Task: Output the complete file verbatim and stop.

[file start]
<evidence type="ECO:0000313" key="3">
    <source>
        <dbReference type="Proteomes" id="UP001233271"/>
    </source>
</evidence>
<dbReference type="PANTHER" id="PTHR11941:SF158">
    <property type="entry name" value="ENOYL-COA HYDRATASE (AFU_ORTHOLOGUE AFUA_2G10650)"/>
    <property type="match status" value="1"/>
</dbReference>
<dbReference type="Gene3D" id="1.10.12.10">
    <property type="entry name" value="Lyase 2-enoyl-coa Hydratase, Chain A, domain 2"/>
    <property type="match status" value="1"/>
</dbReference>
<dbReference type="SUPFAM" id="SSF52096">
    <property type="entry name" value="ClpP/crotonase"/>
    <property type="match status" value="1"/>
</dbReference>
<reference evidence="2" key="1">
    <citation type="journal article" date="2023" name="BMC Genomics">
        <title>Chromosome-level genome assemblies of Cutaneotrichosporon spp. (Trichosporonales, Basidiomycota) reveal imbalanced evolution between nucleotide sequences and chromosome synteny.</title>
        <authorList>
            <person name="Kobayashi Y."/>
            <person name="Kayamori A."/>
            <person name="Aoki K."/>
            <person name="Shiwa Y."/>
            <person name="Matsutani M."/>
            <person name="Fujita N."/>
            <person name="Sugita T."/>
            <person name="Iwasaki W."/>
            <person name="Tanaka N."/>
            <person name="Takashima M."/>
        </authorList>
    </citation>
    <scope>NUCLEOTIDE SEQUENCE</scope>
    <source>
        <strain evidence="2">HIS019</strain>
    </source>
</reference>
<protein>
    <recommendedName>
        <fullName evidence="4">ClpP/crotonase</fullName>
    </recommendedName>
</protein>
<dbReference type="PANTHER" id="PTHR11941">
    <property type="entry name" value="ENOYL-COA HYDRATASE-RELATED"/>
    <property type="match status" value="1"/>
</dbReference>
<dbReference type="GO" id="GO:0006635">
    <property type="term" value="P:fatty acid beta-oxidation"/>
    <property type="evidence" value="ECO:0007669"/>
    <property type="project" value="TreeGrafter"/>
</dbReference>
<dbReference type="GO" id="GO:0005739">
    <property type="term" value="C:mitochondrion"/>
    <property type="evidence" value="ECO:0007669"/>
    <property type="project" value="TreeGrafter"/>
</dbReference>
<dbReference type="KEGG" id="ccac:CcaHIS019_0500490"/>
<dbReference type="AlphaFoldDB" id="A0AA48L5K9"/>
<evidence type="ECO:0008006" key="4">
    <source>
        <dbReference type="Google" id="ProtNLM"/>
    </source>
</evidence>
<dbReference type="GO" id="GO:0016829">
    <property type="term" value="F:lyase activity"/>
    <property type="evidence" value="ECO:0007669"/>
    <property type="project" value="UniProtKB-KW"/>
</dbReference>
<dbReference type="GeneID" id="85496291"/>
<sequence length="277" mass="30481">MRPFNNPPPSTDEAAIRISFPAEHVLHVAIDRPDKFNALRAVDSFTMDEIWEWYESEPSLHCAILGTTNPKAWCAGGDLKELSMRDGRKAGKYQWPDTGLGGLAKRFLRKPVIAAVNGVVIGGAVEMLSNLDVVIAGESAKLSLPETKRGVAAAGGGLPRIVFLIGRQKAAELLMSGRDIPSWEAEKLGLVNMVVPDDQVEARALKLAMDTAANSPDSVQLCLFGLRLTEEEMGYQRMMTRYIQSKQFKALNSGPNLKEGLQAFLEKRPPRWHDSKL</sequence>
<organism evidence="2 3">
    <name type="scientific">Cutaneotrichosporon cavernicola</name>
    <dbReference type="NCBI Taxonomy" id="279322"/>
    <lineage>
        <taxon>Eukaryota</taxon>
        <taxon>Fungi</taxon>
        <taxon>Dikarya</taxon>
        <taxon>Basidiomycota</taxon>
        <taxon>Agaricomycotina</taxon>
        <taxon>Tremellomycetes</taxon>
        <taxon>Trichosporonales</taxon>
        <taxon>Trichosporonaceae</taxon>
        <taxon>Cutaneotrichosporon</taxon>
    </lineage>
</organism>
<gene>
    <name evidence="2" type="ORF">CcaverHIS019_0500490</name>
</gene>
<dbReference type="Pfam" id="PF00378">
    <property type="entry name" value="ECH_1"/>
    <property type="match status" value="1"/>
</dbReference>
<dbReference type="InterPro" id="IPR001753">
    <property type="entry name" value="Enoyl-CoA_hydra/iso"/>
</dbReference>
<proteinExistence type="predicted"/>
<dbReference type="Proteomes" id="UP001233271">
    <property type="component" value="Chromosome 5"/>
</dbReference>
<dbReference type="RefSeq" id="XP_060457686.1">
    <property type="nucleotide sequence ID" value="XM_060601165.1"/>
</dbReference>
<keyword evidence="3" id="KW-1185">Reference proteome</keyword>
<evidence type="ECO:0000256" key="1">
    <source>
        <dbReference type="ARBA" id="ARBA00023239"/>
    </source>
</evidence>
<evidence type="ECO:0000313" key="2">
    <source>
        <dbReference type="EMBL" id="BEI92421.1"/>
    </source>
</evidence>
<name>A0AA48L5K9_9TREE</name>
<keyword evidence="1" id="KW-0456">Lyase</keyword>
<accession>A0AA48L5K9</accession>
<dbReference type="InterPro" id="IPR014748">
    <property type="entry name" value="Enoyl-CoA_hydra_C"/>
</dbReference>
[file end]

<evidence type="ECO:0000313" key="3">
    <source>
        <dbReference type="Proteomes" id="UP001233271"/>
    </source>
</evidence>
<dbReference type="PANTHER" id="PTHR11941:SF158">
    <property type="entry name" value="ENOYL-COA HYDRATASE (AFU_ORTHOLOGUE AFUA_2G10650)"/>
    <property type="match status" value="1"/>
</dbReference>
<dbReference type="Gene3D" id="1.10.12.10">
    <property type="entry name" value="Lyase 2-enoyl-coa Hydratase, Chain A, domain 2"/>
    <property type="match status" value="1"/>
</dbReference>
<dbReference type="SUPFAM" id="SSF52096">
    <property type="entry name" value="ClpP/crotonase"/>
    <property type="match status" value="1"/>
</dbReference>
<reference evidence="2" key="1">
    <citation type="journal article" date="2023" name="BMC Genomics">
        <title>Chromosome-level genome assemblies of Cutaneotrichosporon spp. (Trichosporonales, Basidiomycota) reveal imbalanced evolution between nucleotide sequences and chromosome synteny.</title>
        <authorList>
            <person name="Kobayashi Y."/>
            <person name="Kayamori A."/>
            <person name="Aoki K."/>
            <person name="Shiwa Y."/>
            <person name="Matsutani M."/>
            <person name="Fujita N."/>
            <person name="Sugita T."/>
            <person name="Iwasaki W."/>
            <person name="Tanaka N."/>
            <person name="Takashima M."/>
        </authorList>
    </citation>
    <scope>NUCLEOTIDE SEQUENCE</scope>
    <source>
        <strain evidence="2">HIS019</strain>
    </source>
</reference>
<protein>
    <recommendedName>
        <fullName evidence="4">ClpP/crotonase</fullName>
    </recommendedName>
</protein>
<dbReference type="PANTHER" id="PTHR11941">
    <property type="entry name" value="ENOYL-COA HYDRATASE-RELATED"/>
    <property type="match status" value="1"/>
</dbReference>
<dbReference type="GO" id="GO:0006635">
    <property type="term" value="P:fatty acid beta-oxidation"/>
    <property type="evidence" value="ECO:0007669"/>
    <property type="project" value="TreeGrafter"/>
</dbReference>
<dbReference type="GO" id="GO:0005739">
    <property type="term" value="C:mitochondrion"/>
    <property type="evidence" value="ECO:0007669"/>
    <property type="project" value="TreeGrafter"/>
</dbReference>
<dbReference type="KEGG" id="ccac:CcaHIS019_0500490"/>
<dbReference type="AlphaFoldDB" id="A0AA48L5K9"/>
<evidence type="ECO:0008006" key="4">
    <source>
        <dbReference type="Google" id="ProtNLM"/>
    </source>
</evidence>
<dbReference type="GO" id="GO:0016829">
    <property type="term" value="F:lyase activity"/>
    <property type="evidence" value="ECO:0007669"/>
    <property type="project" value="UniProtKB-KW"/>
</dbReference>
<dbReference type="GeneID" id="85496291"/>
<sequence length="277" mass="30481">MRPFNNPPPSTDEAAIRISFPAEHVLHVAIDRPDKFNALRAVDSFTMDEIWEWYESEPSLHCAILGTTNPKAWCAGGDLKELSMRDGRKAGKYQWPDTGLGGLAKRFLRKPVIAAVNGVVIGGAVEMLSNLDVVIAGESAKLSLPETKRGVAAAGGGLPRIVFLIGRQKAAELLMSGRDIPSWEAEKLGLVNMVVPDDQVEARALKLAMDTAANSPDSVQLCLFGLRLTEEEMGYQRMMTRYIQSKQFKALNSGPNLKEGLQAFLEKRPPRWHDSKL</sequence>
<organism evidence="2 3">
    <name type="scientific">Cutaneotrichosporon cavernicola</name>
    <dbReference type="NCBI Taxonomy" id="279322"/>
    <lineage>
        <taxon>Eukaryota</taxon>
        <taxon>Fungi</taxon>
        <taxon>Dikarya</taxon>
        <taxon>Basidiomycota</taxon>
        <taxon>Agaricomycotina</taxon>
        <taxon>Tremellomycetes</taxon>
        <taxon>Trichosporonales</taxon>
        <taxon>Trichosporonaceae</taxon>
        <taxon>Cutaneotrichosporon</taxon>
    </lineage>
</organism>
<gene>
    <name evidence="2" type="ORF">CcaverHIS019_0500490</name>
</gene>
<dbReference type="Pfam" id="PF00378">
    <property type="entry name" value="ECH_1"/>
    <property type="match status" value="1"/>
</dbReference>
<dbReference type="InterPro" id="IPR001753">
    <property type="entry name" value="Enoyl-CoA_hydra/iso"/>
</dbReference>
<proteinExistence type="predicted"/>
<dbReference type="Proteomes" id="UP001233271">
    <property type="component" value="Chromosome 5"/>
</dbReference>
<dbReference type="RefSeq" id="XP_060457686.1">
    <property type="nucleotide sequence ID" value="XM_060601165.1"/>
</dbReference>
<keyword evidence="3" id="KW-1185">Reference proteome</keyword>
<evidence type="ECO:0000256" key="1">
    <source>
        <dbReference type="ARBA" id="ARBA00023239"/>
    </source>
</evidence>
<evidence type="ECO:0000313" key="2">
    <source>
        <dbReference type="EMBL" id="BEI92421.1"/>
    </source>
</evidence>
<name>A0AA48L5K9_9TREE</name>
<keyword evidence="1" id="KW-0456">Lyase</keyword>
<accession>A0AA48L5K9</accession>
<dbReference type="InterPro" id="IPR014748">
    <property type="entry name" value="Enoyl-CoA_hydra_C"/>
</dbReference>